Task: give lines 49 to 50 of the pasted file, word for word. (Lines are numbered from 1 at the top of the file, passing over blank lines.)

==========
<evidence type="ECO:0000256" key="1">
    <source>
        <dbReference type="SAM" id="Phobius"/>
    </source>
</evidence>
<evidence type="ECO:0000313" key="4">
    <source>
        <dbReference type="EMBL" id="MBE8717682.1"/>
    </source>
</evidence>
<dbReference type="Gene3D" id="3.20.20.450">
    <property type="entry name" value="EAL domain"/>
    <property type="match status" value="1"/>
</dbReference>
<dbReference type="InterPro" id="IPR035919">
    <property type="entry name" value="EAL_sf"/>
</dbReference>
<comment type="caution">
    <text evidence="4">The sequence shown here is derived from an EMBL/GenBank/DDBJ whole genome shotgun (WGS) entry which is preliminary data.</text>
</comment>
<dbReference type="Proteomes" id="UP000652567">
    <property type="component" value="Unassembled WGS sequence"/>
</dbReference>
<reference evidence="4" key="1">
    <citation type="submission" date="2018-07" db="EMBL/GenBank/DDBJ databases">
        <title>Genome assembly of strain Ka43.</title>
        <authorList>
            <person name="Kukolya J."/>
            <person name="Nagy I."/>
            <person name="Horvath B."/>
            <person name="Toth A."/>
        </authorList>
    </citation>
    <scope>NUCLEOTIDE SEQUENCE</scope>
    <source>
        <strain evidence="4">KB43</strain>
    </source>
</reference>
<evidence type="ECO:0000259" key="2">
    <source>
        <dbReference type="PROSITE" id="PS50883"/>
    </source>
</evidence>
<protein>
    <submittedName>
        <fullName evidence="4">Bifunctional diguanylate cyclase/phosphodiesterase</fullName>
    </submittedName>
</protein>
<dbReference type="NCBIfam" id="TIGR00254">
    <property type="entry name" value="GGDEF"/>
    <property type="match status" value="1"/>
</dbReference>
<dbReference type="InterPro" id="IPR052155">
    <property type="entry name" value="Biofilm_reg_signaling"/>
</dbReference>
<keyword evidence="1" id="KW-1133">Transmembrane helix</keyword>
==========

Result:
<dbReference type="NCBIfam" id="TIGR00254">
    <property type="entry name" value="GGDEF"/>